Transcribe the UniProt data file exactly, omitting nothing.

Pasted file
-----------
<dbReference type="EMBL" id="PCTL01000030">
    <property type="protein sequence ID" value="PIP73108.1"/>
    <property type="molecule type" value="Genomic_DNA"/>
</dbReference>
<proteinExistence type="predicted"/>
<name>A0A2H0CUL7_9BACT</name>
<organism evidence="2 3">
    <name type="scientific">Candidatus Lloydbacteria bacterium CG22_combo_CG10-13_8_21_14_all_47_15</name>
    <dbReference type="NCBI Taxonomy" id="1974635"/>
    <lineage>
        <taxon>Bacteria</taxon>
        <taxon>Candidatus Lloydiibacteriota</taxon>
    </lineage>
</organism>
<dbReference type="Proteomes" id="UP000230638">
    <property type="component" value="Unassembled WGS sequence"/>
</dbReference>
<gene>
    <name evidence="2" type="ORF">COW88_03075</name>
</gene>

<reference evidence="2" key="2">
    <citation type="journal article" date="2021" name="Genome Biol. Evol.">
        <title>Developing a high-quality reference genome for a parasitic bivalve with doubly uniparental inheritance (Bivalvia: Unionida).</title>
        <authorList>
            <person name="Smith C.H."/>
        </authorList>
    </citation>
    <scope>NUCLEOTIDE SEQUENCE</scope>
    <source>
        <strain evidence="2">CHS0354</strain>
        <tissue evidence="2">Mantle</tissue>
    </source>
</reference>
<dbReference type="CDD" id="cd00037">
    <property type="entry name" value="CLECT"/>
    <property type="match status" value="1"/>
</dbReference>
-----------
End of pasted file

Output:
<dbReference type="EMBL" id="PCTL01000030">
    <property type="protein sequence ID" value="PIP73108.1"/>
    <property type="molecule type" value="Genomic_DNA"/>
</dbReference>
<proteinExistence type="predicted"/>
<name>A0A2H0CUL7_9BACT</name>
<organism evidence="2 3">
    <name type="scientific">Candidatus Lloydbacteria bacterium CG22_combo_CG10-13_8_21_14_all_47_15</name>
    <dbReference type="NCBI Taxonomy" id="1974635"/>
    <lineage>
        <taxon>Bacteria</taxon>
        <taxon>Candidatus Lloydiibacteriota</taxon>
    </lineage>
</organism>
<dbReference type="Proteomes" id="UP000230638">
    <property type="component" value="Unassembled WGS sequence"/>
</dbReference>
<gene>
    <name evidence="2" type="ORF">COW88_03075</name>
</gene>

<reference evidence="2" key="2">
    <citation type="journal article" date="2021" name="Genome Biol. Evol.">
        <title>Developing a high-quality reference genome for a parasitic bivalve with doubly uniparental inheritance (Bivalvia: Unionida).</title>
        <authorList>
            <person name="Smith C.H."/>
        </authorList>
    </citation>
    <scope>NUCLEOTIDE SEQUENCE</scope>
    <source>
        <strain evidence="2">CHS0354</strain>
        <tissue evidence="2">Mantle</tissue>
    </source>
</reference>
<dbReference type="CDD" id="cd00037">
    <property type="entry name" value="CLECT"/>
    <property type="match status" value="1"/>
</dbReference>